Option 3: As stated before, the Buck Horn Limousine service is no stranger to these parts. Though travel will most likely need to take place from Durango. Please check with them first to make sure of all arrangements and pricing. They will take you direct to the trailhead at Stony Pass and or Molas Pass. See option 4 for an interesting loop using Buck Horn to and from Durango.

Option 4: Any of the above to Silverton, a bit more adventurous, OK, a lot more adventurous, but now we can just start hiking, a loop hike to and from Silverton. We wouldn’t tell if you got a hitch on the parts that are not considered the CT. In Silverton, E 14th St becomes FS 33, follow this for nearly 3 miles to a fork and continue right for an additional 2 miles to another intersection, go right for about 1/4 mile to the Whitehead Trail #764. Back on single-track, follow this trail to the intersection of the Highland Mary Lakes Loop Trail, take the loop to the left to complete the nearly 8 mile loop or stay on the Whitehead trail #764 to the CT Seg 24, turn right and follow the CT back towards Silverton, Molas Lake and Pass at Hwy 550. This should be an epic alpine loop hike in anyone’s book!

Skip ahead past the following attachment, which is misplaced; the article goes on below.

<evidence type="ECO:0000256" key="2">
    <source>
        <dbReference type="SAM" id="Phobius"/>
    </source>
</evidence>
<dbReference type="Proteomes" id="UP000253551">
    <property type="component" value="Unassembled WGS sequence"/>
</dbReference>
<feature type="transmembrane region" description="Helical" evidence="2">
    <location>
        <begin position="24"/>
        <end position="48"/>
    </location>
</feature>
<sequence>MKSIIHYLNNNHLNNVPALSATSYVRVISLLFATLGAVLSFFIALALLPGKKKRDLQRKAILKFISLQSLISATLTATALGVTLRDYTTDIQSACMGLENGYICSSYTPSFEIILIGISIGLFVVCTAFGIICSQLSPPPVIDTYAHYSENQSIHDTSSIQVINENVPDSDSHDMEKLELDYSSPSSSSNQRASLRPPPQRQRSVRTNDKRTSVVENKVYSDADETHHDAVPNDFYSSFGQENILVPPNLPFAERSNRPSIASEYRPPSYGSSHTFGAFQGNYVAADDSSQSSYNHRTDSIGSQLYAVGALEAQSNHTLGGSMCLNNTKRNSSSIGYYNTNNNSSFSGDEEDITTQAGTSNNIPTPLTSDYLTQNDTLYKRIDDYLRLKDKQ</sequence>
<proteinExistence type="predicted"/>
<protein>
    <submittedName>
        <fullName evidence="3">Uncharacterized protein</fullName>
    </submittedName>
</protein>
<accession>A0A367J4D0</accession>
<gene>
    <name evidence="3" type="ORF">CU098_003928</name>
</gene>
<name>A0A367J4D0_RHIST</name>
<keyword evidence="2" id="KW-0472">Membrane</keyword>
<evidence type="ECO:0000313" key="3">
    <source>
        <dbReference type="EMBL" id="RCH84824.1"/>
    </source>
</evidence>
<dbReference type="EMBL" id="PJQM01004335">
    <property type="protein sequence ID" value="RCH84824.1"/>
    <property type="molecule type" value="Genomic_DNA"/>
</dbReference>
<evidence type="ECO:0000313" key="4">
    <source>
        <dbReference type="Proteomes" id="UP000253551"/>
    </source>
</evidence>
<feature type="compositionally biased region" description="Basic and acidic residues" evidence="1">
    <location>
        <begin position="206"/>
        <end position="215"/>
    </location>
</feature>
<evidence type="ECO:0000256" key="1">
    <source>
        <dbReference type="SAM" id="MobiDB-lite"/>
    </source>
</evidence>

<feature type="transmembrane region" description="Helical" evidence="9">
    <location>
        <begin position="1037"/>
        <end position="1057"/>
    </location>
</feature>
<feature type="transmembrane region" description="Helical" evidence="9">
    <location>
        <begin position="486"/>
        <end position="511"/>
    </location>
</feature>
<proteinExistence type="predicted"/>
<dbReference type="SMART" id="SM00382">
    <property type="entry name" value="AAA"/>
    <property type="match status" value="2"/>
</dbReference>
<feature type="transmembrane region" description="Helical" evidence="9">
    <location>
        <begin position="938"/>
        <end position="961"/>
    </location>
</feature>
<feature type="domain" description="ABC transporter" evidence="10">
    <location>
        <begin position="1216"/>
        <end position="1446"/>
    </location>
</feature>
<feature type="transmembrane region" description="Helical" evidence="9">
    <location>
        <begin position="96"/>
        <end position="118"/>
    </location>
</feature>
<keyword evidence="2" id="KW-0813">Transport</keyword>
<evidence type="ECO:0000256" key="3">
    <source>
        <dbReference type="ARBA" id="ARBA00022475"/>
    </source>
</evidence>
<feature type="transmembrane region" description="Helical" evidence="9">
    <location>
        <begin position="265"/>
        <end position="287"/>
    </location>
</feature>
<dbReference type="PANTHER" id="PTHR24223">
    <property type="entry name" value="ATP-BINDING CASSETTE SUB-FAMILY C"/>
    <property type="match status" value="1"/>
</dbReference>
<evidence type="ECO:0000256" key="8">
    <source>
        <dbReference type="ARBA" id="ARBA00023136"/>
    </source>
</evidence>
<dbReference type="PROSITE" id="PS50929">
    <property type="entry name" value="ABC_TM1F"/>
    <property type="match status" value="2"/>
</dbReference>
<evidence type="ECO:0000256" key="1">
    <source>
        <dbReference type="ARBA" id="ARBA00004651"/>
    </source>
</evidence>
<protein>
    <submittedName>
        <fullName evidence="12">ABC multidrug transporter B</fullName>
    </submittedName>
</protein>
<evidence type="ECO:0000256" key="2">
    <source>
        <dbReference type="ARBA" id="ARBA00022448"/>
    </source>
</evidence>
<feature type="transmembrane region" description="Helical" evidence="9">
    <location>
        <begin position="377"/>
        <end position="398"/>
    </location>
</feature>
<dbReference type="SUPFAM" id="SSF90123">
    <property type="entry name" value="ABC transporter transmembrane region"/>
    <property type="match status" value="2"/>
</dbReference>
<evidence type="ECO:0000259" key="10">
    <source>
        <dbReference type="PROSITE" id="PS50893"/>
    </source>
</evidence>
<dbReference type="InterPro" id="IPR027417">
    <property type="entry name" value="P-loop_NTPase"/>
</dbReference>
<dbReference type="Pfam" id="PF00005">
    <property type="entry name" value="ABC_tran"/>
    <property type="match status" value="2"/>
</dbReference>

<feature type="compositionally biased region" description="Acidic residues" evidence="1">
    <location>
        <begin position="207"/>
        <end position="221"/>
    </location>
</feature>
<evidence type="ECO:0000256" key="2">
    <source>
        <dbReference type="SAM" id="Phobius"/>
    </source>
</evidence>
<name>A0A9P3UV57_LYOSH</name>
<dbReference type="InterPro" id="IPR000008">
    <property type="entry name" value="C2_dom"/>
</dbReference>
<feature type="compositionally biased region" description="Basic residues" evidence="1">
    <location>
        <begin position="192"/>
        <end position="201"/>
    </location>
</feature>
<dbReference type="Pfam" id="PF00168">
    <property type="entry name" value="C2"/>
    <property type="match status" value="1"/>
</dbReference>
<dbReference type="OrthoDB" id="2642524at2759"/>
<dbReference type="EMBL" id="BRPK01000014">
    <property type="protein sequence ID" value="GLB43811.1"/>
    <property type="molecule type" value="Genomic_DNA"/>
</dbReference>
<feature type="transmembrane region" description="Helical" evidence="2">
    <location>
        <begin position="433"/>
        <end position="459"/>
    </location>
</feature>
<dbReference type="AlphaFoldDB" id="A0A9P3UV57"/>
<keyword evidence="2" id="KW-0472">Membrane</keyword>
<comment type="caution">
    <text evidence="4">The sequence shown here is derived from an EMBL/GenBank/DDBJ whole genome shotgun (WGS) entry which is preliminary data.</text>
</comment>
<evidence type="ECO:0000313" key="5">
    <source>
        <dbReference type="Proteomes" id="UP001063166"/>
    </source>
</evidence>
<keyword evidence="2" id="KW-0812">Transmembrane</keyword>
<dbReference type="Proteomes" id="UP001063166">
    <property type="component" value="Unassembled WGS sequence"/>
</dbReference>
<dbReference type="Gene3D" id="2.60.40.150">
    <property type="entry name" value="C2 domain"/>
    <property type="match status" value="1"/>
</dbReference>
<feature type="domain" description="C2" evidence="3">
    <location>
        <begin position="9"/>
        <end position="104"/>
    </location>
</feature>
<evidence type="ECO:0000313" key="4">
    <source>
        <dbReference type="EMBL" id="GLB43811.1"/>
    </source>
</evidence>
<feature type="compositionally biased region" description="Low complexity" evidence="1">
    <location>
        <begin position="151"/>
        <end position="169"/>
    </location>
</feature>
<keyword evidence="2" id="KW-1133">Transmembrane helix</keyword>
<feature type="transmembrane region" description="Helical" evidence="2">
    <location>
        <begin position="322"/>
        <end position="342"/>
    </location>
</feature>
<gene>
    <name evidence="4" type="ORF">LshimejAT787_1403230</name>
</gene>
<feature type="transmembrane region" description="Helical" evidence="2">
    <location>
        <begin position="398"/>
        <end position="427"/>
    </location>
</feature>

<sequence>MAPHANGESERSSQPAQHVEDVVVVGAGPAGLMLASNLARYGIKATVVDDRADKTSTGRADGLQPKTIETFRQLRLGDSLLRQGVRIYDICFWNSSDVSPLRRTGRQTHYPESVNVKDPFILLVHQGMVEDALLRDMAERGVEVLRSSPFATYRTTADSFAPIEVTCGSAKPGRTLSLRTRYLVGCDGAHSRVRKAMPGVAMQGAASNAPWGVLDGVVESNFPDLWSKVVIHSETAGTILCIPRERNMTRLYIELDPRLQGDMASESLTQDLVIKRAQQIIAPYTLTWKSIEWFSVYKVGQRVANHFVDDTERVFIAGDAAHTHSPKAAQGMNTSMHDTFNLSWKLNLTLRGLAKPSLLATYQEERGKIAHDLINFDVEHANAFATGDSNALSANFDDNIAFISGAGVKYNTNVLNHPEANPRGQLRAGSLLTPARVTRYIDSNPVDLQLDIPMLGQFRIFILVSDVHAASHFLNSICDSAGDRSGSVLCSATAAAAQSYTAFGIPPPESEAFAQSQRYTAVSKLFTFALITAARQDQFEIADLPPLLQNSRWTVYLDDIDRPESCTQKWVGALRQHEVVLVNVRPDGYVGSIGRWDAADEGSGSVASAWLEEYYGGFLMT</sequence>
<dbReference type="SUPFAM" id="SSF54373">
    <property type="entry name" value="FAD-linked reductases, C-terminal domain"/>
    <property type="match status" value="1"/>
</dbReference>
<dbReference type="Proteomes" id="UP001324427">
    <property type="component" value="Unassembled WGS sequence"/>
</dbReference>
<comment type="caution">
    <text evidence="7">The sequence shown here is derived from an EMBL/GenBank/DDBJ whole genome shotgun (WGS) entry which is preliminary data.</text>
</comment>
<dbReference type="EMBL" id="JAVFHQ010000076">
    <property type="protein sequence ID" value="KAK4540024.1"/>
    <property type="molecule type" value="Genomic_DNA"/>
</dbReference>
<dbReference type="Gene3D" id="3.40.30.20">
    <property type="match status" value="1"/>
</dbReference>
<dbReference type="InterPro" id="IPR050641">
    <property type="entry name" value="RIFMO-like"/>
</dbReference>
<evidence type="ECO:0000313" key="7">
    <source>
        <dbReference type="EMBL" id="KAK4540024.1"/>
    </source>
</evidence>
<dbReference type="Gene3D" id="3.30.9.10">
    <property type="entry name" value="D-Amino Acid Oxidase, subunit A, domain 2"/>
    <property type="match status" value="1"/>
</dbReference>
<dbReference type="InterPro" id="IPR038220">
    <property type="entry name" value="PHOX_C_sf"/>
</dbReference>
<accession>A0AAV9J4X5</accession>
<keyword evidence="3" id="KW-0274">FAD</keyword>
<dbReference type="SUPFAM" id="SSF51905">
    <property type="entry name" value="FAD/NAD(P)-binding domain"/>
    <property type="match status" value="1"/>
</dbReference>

Option 5: Yep, you read that right, “5” just because there are plenty to choose from, none of which are at the least boring!!! Welcome to the wild west and the Durango – Silverton Railroad. Get yourself to Silverton by any of the above means or use Durango, the train goes between both with hiker stops along the way. Yeah, this sounds cool! There are quite a few options here, train from Durango to Silverton, hike back to Durango or various points in between, it is up to you how much you want to do, check out their wilderness packages for further information.

Segment 25: Traveling to/from DIA and Molas Pass